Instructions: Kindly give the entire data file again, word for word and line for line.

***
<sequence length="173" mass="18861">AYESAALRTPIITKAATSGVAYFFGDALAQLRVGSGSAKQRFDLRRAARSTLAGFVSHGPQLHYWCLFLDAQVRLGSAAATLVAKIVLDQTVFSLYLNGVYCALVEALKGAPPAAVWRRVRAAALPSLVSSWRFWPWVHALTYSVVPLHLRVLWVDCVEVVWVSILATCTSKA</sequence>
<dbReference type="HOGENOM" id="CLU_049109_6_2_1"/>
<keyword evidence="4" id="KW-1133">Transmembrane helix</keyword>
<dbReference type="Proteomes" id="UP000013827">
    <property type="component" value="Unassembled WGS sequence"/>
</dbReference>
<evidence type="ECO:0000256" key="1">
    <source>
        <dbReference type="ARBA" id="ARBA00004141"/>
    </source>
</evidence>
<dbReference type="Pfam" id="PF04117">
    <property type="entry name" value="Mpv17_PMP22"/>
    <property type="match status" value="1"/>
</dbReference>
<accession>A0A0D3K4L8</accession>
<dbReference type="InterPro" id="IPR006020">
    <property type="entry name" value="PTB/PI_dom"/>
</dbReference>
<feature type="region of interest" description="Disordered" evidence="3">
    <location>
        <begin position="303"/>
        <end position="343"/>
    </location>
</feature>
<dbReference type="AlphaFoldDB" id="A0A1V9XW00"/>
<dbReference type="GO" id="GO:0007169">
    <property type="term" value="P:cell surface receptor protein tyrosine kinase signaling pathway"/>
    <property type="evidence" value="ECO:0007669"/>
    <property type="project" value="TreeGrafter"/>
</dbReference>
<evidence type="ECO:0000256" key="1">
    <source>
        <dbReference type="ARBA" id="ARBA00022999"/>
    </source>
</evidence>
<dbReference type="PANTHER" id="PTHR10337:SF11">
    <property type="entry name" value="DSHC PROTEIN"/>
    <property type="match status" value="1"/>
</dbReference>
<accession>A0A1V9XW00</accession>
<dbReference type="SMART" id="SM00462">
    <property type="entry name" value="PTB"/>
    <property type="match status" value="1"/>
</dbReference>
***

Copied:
<sequence length="173" mass="18861">AYESAALRTPIITKAATSGVAYFFGDALAQLRVGSGSAKQRFDLRRAARSTLAGFVSHGPQLHYWCLFLDAQVRLGSAAATLVAKIVLDQTVFSLYLNGVYCALVEALKGAPPAAVWRRVRAAALPSLVSSWRFWPWVHALTYSVVPLHLRVLWVDCVEVVWVSILATCTSKA</sequence>
<dbReference type="HOGENOM" id="CLU_049109_6_2_1"/>
<keyword evidence="4" id="KW-1133">Transmembrane helix</keyword>
<dbReference type="Proteomes" id="UP000013827">
    <property type="component" value="Unassembled WGS sequence"/>
</dbReference>
<evidence type="ECO:0000256" key="1">
    <source>
        <dbReference type="ARBA" id="ARBA00004141"/>
    </source>
</evidence>
<dbReference type="Pfam" id="PF04117">
    <property type="entry name" value="Mpv17_PMP22"/>
    <property type="match status" value="1"/>
</dbReference>
<accession>A0A0D3K4L8</accession>
<dbReference type="InterPro" id="IPR006020">
    <property type="entry name" value="PTB/PI_dom"/>
</dbReference>
<feature type="region of interest" description="Disordered" evidence="3">
    <location>
        <begin position="303"/>
        <end position="343"/>
    </location>
</feature>
<dbReference type="AlphaFoldDB" id="A0A1V9XW00"/>
<dbReference type="GO" id="GO:0007169">
    <property type="term" value="P:cell surface receptor protein tyrosine kinase signaling pathway"/>
    <property type="evidence" value="ECO:0007669"/>
    <property type="project" value="TreeGrafter"/>
</dbReference>
<evidence type="ECO:0000256" key="1">
    <source>
        <dbReference type="ARBA" id="ARBA00022999"/>
    </source>
</evidence>
<dbReference type="PANTHER" id="PTHR10337:SF11">
    <property type="entry name" value="DSHC PROTEIN"/>
    <property type="match status" value="1"/>
</dbReference>
<accession>A0A1V9XW00</accession>
<dbReference type="SMART" id="SM00462">
    <property type="entry name" value="PTB"/>
    <property type="match status" value="1"/>
</dbReference>